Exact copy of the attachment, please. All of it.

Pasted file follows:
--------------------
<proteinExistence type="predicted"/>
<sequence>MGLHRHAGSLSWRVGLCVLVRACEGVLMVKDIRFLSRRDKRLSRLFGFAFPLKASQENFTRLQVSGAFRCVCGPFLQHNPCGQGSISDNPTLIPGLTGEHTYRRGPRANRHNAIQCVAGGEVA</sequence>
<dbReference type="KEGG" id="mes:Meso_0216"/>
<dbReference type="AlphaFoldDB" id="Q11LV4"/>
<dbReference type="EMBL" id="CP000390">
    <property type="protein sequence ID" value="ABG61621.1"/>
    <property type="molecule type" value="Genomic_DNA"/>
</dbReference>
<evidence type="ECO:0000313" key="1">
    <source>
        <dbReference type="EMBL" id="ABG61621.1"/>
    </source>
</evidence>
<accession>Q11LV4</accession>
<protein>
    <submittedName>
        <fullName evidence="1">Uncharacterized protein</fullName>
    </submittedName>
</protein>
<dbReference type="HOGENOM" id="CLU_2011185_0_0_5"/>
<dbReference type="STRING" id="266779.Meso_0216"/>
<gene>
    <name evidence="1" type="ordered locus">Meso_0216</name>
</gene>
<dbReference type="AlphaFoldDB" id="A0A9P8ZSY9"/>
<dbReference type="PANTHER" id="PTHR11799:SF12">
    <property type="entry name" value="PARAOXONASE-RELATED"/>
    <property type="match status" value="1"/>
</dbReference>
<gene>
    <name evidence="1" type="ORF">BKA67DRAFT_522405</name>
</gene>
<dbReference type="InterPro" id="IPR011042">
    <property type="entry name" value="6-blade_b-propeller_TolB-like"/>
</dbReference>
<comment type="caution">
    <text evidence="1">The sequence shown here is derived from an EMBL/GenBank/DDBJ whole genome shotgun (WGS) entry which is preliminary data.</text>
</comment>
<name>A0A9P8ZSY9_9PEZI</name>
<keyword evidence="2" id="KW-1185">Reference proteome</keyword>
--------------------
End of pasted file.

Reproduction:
<proteinExistence type="predicted"/>
<sequence>MGLHRHAGSLSWRVGLCVLVRACEGVLMVKDIRFLSRRDKRLSRLFGFAFPLKASQENFTRLQVSGAFRCVCGPFLQHNPCGQGSISDNPTLIPGLTGEHTYRRGPRANRHNAIQCVAGGEVA</sequence>
<dbReference type="KEGG" id="mes:Meso_0216"/>
<dbReference type="AlphaFoldDB" id="Q11LV4"/>
<dbReference type="EMBL" id="CP000390">
    <property type="protein sequence ID" value="ABG61621.1"/>
    <property type="molecule type" value="Genomic_DNA"/>
</dbReference>
<evidence type="ECO:0000313" key="1">
    <source>
        <dbReference type="EMBL" id="ABG61621.1"/>
    </source>
</evidence>
<accession>Q11LV4</accession>
<protein>
    <submittedName>
        <fullName evidence="1">Uncharacterized protein</fullName>
    </submittedName>
</protein>
<dbReference type="HOGENOM" id="CLU_2011185_0_0_5"/>
<dbReference type="STRING" id="266779.Meso_0216"/>
<gene>
    <name evidence="1" type="ordered locus">Meso_0216</name>
</gene>
<dbReference type="AlphaFoldDB" id="A0A9P8ZSY9"/>
<dbReference type="PANTHER" id="PTHR11799:SF12">
    <property type="entry name" value="PARAOXONASE-RELATED"/>
    <property type="match status" value="1"/>
</dbReference>
<gene>
    <name evidence="1" type="ORF">BKA67DRAFT_522405</name>
</gene>
<dbReference type="InterPro" id="IPR011042">
    <property type="entry name" value="6-blade_b-propeller_TolB-like"/>
</dbReference>
<comment type="caution">
    <text evidence="1">The sequence shown here is derived from an EMBL/GenBank/DDBJ whole genome shotgun (WGS) entry which is preliminary data.</text>
</comment>
<name>A0A9P8ZSY9_9PEZI</name>
<keyword evidence="2" id="KW-1185">Reference proteome</keyword>